Now for the scary part: After all the pistons were out, the crankshaft still would not budge even with me standing on a 24" pipe- wrench with a cheater bar over the handle! Our attention soon moved to the bell housing. When we removed the housing cover, we could not see the flywheel at all. This is not an exaggeration. The entire clutch housing was full of dried mud and walnut hulls. It was like someone had poured it in there to form fit it all! Like archeologists, we scraped and chiseled all we could to expose a fossilized flywheel. After that, the crank spun freely and the main bearings felt great. (The first time that crank moved in how long?)
A shot of the Regular after it was brought back to life but before it was painted.
Since this Regular was a 1926 model, we wanted to keep replacement parts to a minimum. A 4-Ĺ" wire brush and a right angle grinder with an extension arbor did a remarkable job on the cylinder bores. Next, a thorough hone job brought the cylinders back to an acceptable condition. We cleaned up the pistons and put new rings in place. The valves were driven out of their guides, and the seats were hand-lapped. A new head gasket completed the job. We had no intentions of working this tractor at all. We just wanted to be able to get it on and off the trailer under its own power.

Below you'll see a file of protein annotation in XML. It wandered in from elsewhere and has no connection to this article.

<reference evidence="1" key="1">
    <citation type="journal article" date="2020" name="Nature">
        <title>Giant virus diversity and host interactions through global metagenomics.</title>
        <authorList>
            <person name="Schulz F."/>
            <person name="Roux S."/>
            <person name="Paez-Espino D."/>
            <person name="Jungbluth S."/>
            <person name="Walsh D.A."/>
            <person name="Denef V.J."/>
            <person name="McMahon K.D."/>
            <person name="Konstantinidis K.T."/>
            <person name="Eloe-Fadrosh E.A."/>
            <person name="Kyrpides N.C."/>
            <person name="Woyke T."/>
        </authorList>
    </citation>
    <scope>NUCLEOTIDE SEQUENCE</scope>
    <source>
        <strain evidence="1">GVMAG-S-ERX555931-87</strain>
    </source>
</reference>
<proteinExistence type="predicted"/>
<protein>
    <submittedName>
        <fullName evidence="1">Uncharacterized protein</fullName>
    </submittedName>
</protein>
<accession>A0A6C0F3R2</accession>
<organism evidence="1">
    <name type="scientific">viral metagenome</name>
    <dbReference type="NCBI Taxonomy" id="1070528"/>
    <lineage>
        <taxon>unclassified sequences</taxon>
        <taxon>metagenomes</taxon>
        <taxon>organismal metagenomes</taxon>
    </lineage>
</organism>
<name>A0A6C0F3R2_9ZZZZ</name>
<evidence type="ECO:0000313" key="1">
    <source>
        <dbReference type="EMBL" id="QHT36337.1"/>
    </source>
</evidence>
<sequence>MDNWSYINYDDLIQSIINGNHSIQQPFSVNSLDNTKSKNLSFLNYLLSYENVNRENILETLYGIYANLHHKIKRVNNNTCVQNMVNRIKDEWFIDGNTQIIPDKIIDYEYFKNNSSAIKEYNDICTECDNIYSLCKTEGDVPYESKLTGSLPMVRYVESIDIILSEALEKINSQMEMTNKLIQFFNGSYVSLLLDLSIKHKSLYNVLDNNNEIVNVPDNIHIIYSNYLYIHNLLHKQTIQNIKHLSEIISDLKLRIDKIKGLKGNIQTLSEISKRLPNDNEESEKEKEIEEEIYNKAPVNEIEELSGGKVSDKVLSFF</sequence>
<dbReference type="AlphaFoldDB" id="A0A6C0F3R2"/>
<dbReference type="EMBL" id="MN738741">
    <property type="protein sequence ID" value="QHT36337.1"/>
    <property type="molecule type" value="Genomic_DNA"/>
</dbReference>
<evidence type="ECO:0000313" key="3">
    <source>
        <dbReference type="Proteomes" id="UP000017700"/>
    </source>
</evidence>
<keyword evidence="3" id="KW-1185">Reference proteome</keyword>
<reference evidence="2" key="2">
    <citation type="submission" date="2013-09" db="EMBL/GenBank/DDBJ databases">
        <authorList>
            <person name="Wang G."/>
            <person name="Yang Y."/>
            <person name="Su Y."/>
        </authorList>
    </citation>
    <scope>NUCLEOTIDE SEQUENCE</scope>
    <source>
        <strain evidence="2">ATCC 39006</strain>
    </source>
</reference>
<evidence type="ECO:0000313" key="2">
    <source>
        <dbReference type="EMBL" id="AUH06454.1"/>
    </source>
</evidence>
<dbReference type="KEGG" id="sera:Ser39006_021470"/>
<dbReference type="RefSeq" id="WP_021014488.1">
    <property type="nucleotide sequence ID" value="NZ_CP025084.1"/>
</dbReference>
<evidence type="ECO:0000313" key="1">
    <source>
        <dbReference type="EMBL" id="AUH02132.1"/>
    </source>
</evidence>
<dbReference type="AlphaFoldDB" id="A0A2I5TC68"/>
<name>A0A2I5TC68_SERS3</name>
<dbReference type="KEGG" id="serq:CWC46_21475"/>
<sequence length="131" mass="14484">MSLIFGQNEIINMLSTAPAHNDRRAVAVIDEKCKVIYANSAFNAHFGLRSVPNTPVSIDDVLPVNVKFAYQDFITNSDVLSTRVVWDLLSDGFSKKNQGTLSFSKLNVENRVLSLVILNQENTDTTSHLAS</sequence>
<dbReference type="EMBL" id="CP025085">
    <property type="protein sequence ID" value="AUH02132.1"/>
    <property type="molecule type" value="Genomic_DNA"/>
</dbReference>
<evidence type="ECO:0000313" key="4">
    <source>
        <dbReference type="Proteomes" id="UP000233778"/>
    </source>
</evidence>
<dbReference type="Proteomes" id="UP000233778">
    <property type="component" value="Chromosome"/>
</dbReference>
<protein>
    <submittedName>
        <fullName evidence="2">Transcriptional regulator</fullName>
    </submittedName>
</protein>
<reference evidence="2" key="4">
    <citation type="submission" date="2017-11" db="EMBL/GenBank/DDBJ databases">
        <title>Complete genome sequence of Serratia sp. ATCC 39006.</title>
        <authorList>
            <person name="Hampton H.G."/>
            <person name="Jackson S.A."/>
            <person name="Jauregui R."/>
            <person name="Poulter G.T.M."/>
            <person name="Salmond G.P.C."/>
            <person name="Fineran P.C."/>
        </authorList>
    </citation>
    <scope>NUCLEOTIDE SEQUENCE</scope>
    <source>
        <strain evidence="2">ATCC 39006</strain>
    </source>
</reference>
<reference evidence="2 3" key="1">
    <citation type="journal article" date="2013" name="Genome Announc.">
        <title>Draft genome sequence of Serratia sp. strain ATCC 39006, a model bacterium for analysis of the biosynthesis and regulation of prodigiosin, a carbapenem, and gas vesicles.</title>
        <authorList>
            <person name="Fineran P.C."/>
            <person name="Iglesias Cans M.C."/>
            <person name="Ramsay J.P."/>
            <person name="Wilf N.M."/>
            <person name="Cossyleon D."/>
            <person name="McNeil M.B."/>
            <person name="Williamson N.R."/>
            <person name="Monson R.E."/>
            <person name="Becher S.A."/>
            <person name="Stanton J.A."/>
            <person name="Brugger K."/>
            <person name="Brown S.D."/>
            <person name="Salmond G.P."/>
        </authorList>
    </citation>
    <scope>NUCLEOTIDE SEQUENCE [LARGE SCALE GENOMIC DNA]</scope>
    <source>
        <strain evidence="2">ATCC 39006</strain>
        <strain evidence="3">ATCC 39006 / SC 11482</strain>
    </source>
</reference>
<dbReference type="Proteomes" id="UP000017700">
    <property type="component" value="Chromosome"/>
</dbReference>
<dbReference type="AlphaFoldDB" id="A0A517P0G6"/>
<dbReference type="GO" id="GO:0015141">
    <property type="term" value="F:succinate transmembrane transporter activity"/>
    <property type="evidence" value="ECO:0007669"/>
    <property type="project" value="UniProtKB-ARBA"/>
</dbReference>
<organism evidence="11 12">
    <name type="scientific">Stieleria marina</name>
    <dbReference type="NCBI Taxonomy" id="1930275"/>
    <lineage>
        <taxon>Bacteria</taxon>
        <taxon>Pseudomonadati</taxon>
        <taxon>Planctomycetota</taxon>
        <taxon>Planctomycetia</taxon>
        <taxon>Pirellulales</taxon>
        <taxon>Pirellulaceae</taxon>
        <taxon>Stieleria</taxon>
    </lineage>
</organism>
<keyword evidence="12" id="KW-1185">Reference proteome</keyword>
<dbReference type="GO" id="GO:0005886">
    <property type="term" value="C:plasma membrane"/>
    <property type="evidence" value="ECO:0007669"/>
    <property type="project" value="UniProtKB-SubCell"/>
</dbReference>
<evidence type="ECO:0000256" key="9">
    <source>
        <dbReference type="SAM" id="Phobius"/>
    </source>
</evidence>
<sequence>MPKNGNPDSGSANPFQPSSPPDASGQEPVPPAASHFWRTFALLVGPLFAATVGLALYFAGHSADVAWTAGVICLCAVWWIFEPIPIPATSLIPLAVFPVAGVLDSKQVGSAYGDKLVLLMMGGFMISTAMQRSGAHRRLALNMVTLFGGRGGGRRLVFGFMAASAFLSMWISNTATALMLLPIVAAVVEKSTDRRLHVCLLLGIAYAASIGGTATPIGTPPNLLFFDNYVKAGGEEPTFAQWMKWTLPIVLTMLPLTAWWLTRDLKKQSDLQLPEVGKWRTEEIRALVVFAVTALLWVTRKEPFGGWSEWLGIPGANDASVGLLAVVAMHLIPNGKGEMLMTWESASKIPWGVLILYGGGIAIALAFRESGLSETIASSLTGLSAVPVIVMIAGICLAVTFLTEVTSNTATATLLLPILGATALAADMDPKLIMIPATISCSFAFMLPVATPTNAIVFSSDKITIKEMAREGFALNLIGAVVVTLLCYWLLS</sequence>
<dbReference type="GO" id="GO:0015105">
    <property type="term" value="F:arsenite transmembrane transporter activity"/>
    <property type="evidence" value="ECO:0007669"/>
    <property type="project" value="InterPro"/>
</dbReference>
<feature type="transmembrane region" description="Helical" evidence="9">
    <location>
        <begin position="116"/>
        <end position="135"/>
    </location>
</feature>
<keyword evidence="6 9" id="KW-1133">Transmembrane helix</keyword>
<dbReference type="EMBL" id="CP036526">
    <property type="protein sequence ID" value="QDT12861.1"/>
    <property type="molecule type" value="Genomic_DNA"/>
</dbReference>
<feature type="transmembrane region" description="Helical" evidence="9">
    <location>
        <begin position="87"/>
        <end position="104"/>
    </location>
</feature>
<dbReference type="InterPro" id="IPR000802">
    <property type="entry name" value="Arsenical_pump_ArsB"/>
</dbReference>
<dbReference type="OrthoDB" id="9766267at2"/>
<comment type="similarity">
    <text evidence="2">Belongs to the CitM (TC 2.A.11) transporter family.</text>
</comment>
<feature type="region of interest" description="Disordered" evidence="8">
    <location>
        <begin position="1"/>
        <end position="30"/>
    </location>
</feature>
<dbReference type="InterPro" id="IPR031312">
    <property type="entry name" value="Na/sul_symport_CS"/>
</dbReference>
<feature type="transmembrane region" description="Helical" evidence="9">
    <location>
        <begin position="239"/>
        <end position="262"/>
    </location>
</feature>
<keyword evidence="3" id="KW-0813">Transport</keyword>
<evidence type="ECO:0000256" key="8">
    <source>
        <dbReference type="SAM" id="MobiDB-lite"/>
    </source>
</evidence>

The day had arrived when we were to build a fire in that old gal. I think I cranked on that thing for a half-hour or so. Dad, with very little patience, wanted to try and pull start it. I would not let this happen for several reasons. First, I did not know the condition of the transmission. All we were concentrating on was getting it running. Second, I did not know if that fossilized clutch was functional or not. I didnít want that thing to start up and not be able to stop it with it chained to another tractor. Third, I like to be able to access the carburetor during a start-up. This is valuable information to me and difficult to obtain if walking along side of a moving tractor. Fourth, it is a matter of pride. Iíve only failed one time in my life to bring a motor back to life, and I wasnít about to let it happen again! Well I got to thinking about that manifold and how long that thing has been sitting. I have a theory about this, and I may be greatly mistaken, but cast iron is a very porous structure. I thought removing the manifold and soaking it in gasoline might do the trick. Well after re-installing the manifold, it didnít take but a few cranks to finally hear that old gal fire and run. Although quite rough, it did start and stayed running!